All the drugs you need to fight heartworm are at your disposal. Now it’s time to educate and advocate.
In the News
The American Heartworm Society is the leading resource on heartworm disease, and our mission is to lead the veterinary profession and the public in the understanding of this serious disease. Every year, hundreds of stories are written on the diagnosis, prevention and treatment of heartworm, as well as on the plight of affected pets. These stories are an important way of reaching both veterinary professionals and pet owners with information they need to know about heartworm disease.
The American Heartworm Society is led by a board of directors comprised of veterinarians and specialists in the fields of veterinary parasitology and internalmedicine. As leaders in the fight against heartworm disease, they are available as resources and authors of related stories.
Members of the media are encouraged to contact the American Heartworm Society for information, visuals and interviews about heartworm disease. Please contact Sue O’Brien at Obriensuek@gmail.com or call 319-231-6129. All other inquiries, please email: firstname.lastname@example.org.
News & Alerts
Conscientious pet owners understand they must be on the lookout for a host of issues that can affect the health and well-being of their pets. One such issue is heartworm disease.
What is heartworm disease?
As temperatures grow warmer, Westside Veterinary Clinic and the American Heartworm Society (AHS) want every pet owner to be prepared for mosquito season and the risk that heartworm disease carries for pets.
The heartworm disease landscape isn't what it used to be, which is why it’s so important for the veterinary field to get on the same updated page and prioritize prevention for cats.
Spring is in the air and, unfortunately, so are the mosquitoes.
We all hate the red welts and itching of a mosquito bite, but even worse is the possibility of disease transmission. Most of us know that mosquitoes can transmit diseases to people such as Zika virus, West Nile virus and malaria among others, but did you know that the mosquito is the vector for heartworm disease transmission in dogs and cats?
BOARDMAN, Ohio (WKBN) -- Mahoning County animal activists are warning about the dangers of heartworm in pets. A dog named Marnie had to be euthanized on Saturday after she was diagnosed with a severe case of heartworm.
According to the American Heartworm Society, the disease is characterized by footlong worms that live in the infected animal's heart, lungs and other blood vessels. It's a blood-borne disease that causes lung disease, heart failure and damage to other organs. The disease can be spread by mosquitos.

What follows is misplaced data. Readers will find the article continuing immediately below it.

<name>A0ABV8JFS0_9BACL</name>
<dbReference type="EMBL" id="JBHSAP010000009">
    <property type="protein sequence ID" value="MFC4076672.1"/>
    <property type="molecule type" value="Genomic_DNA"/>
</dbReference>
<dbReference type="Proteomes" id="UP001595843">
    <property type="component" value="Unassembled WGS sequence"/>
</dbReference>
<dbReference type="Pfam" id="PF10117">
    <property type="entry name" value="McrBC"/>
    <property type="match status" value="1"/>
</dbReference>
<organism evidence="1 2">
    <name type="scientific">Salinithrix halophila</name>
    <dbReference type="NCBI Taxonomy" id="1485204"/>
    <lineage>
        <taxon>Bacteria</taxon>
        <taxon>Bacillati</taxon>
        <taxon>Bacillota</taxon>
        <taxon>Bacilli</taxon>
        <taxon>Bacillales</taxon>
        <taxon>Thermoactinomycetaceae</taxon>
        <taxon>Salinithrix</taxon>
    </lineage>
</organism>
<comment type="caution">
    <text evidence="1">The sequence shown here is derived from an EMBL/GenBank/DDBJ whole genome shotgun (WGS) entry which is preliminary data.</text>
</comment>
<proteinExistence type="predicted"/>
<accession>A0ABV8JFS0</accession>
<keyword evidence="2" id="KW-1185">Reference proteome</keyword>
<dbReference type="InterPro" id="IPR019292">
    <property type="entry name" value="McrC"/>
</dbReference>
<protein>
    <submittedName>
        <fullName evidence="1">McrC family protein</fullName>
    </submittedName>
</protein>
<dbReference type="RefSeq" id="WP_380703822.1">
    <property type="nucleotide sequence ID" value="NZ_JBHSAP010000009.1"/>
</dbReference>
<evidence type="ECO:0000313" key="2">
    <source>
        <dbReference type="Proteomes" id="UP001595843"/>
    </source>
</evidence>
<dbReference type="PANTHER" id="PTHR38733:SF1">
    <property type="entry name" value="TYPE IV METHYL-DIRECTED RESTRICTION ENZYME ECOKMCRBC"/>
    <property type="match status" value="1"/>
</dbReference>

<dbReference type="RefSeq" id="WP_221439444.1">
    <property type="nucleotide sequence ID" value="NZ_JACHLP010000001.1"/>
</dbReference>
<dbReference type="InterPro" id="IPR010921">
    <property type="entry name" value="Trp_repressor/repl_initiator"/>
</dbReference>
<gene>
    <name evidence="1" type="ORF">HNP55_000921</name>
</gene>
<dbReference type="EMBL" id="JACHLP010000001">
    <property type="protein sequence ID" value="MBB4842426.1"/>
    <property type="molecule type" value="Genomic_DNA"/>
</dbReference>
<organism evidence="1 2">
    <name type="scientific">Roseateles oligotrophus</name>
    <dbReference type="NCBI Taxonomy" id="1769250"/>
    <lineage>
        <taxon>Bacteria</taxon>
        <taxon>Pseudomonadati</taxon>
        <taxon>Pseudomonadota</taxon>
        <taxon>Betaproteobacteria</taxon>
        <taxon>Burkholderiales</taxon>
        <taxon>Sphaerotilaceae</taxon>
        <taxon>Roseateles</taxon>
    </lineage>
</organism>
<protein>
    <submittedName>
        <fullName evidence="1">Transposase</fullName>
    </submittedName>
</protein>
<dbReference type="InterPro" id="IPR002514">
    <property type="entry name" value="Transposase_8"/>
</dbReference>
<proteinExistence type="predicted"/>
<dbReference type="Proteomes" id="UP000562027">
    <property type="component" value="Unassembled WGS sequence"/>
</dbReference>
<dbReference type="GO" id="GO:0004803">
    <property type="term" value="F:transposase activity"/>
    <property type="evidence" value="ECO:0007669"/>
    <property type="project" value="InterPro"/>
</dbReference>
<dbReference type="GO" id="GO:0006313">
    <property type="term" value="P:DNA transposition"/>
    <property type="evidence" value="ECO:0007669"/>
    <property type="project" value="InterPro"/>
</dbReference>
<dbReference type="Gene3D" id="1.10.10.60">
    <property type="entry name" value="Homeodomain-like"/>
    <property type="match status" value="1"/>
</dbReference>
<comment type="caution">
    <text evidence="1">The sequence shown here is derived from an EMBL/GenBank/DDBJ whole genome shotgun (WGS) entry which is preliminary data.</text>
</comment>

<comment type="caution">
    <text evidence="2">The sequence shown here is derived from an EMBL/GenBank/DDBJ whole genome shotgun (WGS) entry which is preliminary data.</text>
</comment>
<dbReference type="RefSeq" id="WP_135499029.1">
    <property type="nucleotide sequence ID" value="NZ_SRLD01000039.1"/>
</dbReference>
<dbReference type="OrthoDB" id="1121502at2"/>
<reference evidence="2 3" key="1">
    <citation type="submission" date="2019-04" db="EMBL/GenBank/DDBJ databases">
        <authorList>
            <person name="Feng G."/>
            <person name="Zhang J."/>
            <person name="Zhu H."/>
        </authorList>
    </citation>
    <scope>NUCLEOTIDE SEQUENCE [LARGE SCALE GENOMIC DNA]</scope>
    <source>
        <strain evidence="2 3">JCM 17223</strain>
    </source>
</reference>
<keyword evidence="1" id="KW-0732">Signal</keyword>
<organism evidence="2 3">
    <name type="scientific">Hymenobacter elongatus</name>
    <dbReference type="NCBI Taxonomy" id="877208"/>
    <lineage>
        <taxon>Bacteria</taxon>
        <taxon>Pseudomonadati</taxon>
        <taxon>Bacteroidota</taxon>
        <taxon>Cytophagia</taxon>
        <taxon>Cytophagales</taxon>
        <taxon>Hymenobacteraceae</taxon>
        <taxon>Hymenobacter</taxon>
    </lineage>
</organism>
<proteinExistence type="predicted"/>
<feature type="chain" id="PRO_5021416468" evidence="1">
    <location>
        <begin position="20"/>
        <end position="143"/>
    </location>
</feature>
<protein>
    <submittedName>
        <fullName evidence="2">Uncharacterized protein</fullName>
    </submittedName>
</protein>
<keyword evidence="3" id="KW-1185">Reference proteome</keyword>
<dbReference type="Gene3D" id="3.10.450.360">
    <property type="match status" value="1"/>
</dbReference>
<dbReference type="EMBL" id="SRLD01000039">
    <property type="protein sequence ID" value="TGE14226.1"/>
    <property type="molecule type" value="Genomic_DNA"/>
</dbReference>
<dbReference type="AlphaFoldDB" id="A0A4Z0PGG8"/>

Wilmington, Delaware—From heartworm prevalence and resistance to the potential for new diagnostic, preventive and treatment options, attendees of the 16th Triennial Heartworm Symposium in New Orleans will gain insights into heartworm disease management, both today and in the future. The symposium, entitled Understanding Heartworm Disease: From Science to Solutions, will be held September 8-11, 2019, at the Ritz-Carlton Hotel in New Orleans. The meeting is sponsored by the American Heartworm Society (AHS).
In recognition of National Heartworm Awareness Month in April, the Texas Veterinary Medical Association (TVMA) is highlighting the latest protocols for heartworm management in The American Heartworm Society's (AHS) recently released 2018 Canine Heartworm Guidelines and encouraging pet owners to start the conversation with their veterinarians about heartworm prevention.
Whether you practice in Alabama, Arizona, California or Connecticut, chances are you have a protocol in place for routine heartworm screening and prevention as well as a plan to treat heartworm-positive dogs. But the American Heartworm Society—which continually monitors the latest studies—has recently updated guidelines. Check to see if you’re up-to-date on ...
The Heartworm Hotline column is presented in partnership between Today’s Veterinary Practice and the American Heartworm Society (heartwormsociety.org). The goal of the column is to communicate practical and timely information on prevention, diagnosis, and treatment of heartworm disease, as well as highlight current topics related to heartworm research and findings in veterinary medicine.